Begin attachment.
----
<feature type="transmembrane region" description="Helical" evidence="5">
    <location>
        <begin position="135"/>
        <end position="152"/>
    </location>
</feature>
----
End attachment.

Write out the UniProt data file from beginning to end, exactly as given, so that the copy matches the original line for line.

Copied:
<feature type="transmembrane region" description="Helical" evidence="5">
    <location>
        <begin position="135"/>
        <end position="152"/>
    </location>
</feature>